Dark leafy green vegetables are all the rage among health-conscious eaters. But the fact is that few of us meet the minimum USDA recommendations for the intake of these nutritional powerhouses.
So what makes a vegetable a “powerhouse” vegetable? According to a report published by the Centers for Disease Control, a powerhouse vegetable is one that supplies on average, 10% or more of the daily value of 17 qualifying nutrients per 100 calories.
The top-rated green powerhouse vegetables are watercress, chard, beet greens, spinach, and chicory. But other vegetables are also strong contenders, including Chinese cabbage, collard greens, kale, and leaf lettuce. Understanding the health benefits of dark green vegetables may help inspire you to up your intake.
The amount of dark green vegetables that you should consume depends on your age, gender, and physical activity level. As a general rule, three cups of dark green vegetables per week can help to improve your diet. But you don’t even need to eat that much to meet the guidelines.
Dark green vegetables deliver a bonanza of vitamins, minerals, and phytonutrients. Dark green leafy vegetables are among the most nutritious.
But almost any veggie that is dark green in color will add value to your diet. The family of dark green leafy vegetables delivers many nutrients, such as vitamin A, vitamin C, antioxidants, fiber, folate, vitamin K, magnesium, calcium, iron, and potassium.1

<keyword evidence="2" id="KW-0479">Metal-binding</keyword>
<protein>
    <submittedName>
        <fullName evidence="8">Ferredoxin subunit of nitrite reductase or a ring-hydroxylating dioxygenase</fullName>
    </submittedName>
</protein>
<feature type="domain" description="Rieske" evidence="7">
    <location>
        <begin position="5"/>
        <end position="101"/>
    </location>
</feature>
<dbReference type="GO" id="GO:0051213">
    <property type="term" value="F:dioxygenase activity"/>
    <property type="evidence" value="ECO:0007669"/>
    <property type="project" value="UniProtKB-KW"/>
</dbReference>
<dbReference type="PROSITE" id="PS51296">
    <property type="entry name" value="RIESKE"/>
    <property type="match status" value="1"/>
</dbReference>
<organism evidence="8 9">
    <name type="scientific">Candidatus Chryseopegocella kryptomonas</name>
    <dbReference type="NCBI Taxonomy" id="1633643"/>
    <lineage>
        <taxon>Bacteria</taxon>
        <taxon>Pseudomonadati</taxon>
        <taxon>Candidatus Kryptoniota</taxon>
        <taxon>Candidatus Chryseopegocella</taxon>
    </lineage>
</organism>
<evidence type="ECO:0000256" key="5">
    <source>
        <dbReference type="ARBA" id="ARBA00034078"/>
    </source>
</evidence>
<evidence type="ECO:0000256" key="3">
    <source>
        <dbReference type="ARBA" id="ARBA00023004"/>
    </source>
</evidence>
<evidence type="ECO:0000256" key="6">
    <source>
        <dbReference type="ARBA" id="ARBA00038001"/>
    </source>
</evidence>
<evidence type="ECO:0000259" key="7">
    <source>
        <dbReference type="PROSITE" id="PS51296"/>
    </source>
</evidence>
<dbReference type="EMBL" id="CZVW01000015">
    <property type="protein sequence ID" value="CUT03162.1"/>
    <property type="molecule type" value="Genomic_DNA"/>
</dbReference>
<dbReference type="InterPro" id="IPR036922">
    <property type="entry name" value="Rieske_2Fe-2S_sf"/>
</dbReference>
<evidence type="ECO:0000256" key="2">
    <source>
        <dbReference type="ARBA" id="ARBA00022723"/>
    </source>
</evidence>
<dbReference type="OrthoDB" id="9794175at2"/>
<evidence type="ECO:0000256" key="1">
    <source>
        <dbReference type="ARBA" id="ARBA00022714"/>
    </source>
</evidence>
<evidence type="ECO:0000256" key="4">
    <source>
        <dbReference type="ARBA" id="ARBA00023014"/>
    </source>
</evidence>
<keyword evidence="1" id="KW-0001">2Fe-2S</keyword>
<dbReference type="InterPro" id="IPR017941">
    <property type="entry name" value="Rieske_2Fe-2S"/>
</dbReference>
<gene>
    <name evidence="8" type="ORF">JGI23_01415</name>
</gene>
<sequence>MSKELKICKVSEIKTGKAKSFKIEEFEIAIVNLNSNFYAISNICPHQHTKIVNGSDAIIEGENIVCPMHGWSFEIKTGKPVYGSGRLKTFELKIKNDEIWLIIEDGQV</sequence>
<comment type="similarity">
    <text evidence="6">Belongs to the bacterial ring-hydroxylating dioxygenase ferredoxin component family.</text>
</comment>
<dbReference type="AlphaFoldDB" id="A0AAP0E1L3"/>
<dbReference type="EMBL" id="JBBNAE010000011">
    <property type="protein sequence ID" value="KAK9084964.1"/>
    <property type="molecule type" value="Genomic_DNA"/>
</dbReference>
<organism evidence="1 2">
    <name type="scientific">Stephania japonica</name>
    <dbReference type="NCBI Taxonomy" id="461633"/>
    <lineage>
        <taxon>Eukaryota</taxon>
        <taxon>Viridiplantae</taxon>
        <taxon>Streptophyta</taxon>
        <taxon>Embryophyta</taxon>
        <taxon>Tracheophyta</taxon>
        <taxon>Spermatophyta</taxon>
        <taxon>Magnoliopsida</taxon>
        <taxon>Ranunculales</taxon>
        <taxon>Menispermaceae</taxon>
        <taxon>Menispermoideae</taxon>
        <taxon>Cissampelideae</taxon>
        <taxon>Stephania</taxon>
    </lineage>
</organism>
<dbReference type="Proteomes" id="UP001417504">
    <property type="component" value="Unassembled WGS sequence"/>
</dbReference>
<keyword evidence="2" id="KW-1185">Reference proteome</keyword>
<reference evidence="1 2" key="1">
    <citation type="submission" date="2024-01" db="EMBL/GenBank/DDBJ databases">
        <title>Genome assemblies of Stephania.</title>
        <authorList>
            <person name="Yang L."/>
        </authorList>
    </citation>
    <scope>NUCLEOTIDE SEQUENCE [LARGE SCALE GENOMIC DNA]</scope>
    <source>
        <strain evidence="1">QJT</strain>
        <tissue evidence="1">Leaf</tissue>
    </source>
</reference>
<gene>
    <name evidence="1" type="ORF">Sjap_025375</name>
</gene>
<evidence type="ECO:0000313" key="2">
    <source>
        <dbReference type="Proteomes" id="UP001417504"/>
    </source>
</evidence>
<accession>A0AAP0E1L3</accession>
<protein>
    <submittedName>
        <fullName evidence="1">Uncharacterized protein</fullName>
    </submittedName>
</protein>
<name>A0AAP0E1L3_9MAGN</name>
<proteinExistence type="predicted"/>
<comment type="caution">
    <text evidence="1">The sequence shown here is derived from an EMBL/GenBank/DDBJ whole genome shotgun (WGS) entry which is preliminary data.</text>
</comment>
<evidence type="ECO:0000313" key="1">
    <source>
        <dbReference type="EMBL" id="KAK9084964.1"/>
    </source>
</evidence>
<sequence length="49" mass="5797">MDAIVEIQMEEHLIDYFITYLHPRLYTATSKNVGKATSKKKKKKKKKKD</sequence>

Unless you top your dark green vegetables with butter or cheese, they are likely to be the least caloric food on your plate. For example, a full cup of spinach provides only seven calories. A cup of kale provides about 33 calories and a cup of broccoli contains just over 30 calories.
If you are trying to reach or maintain a healthy weight, green leafy vegetables or dark green vegetables allow you to eat more and weigh less.
It’s not just the low-calorie count that matters when you consider the benefits of green veggies—it’s where those calories come from that’s significant. These vegetables provide complex carbohydrates, fiber, protein, and very little (if any) fat.
A cup of spinach provides just over one gram of carbohydrate, mostly from fiber. You’ll also get a gram of protein.
A cup of broccoli provides about six grams of carb, 2.4 grams of fiber, and over 2.5 grams of protein.
This macronutrient balance, particularly fiber and protein, provides a sense of long-term satiety—satisfaction and fullness—that starchier vegetables and other foods may not provide.
Those following a low-carb eating program will find that dark green leafy vegetables are particularly beneficial. These greens contain very little carbohydrate and the carbs are packed in layers of fiber; thus, they are very slow to digest.
Dark green veggies are a rich source of minerals including iron, calcium, potassium, and magnesium. They also provide important vitamins, including vitamins K, C, E, and many of the B vitamins.
Many dark green vegetable varieties of phytonutrients including beta-carotene, lutein, and zeaxanthin, which protect our cells from damage and our eyes from age-related problems, among many other effects. Dark green leaves, like kale, even contain small amounts of omega-3 fats.